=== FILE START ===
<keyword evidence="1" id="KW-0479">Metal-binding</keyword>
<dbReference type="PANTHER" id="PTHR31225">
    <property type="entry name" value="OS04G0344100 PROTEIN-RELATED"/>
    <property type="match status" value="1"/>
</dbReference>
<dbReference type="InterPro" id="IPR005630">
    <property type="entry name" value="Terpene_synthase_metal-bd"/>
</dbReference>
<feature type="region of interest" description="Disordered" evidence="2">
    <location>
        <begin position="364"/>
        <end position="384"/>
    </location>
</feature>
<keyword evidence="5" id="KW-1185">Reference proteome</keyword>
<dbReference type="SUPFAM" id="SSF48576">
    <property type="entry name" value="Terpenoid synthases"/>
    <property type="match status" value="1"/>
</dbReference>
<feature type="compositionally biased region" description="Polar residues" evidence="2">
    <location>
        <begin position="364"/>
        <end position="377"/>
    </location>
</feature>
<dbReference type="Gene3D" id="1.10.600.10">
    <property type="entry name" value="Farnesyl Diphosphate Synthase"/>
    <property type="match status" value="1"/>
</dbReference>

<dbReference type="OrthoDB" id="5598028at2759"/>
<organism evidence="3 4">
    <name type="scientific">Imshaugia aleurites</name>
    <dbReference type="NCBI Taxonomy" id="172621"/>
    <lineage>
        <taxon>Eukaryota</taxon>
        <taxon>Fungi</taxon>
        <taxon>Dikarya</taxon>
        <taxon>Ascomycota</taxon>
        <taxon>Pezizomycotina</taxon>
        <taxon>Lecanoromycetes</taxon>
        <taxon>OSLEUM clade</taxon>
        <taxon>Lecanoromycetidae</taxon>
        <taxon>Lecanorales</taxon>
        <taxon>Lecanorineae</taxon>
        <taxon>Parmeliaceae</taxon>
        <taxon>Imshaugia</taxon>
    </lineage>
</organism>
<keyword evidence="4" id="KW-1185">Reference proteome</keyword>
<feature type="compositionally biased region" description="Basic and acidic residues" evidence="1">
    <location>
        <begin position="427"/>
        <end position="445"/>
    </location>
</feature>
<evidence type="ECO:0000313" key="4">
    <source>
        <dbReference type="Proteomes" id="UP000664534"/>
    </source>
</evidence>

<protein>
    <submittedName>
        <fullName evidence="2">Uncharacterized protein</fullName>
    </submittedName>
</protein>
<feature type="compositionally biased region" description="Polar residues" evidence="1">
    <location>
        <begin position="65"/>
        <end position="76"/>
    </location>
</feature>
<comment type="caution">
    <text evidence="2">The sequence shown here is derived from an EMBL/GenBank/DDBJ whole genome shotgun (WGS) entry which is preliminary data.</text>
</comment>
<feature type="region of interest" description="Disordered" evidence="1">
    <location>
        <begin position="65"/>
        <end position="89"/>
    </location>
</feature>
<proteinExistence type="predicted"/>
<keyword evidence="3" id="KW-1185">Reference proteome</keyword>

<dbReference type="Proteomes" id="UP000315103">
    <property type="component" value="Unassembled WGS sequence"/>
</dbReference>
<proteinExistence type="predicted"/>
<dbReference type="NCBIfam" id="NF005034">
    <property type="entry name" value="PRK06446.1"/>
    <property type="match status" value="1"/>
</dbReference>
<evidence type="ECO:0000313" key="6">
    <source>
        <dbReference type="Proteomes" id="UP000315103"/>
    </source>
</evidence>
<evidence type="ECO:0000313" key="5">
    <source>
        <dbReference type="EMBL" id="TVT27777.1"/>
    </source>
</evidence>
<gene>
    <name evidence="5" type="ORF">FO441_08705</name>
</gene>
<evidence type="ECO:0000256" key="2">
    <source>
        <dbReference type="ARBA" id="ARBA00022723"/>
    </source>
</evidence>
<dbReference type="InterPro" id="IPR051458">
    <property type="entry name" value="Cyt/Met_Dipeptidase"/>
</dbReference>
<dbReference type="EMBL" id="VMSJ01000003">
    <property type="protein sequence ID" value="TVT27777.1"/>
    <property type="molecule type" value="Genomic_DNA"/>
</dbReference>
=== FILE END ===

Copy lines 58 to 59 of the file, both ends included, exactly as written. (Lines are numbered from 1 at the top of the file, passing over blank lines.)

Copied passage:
        <dbReference type="Proteomes" id="UP000664534"/>
    </source>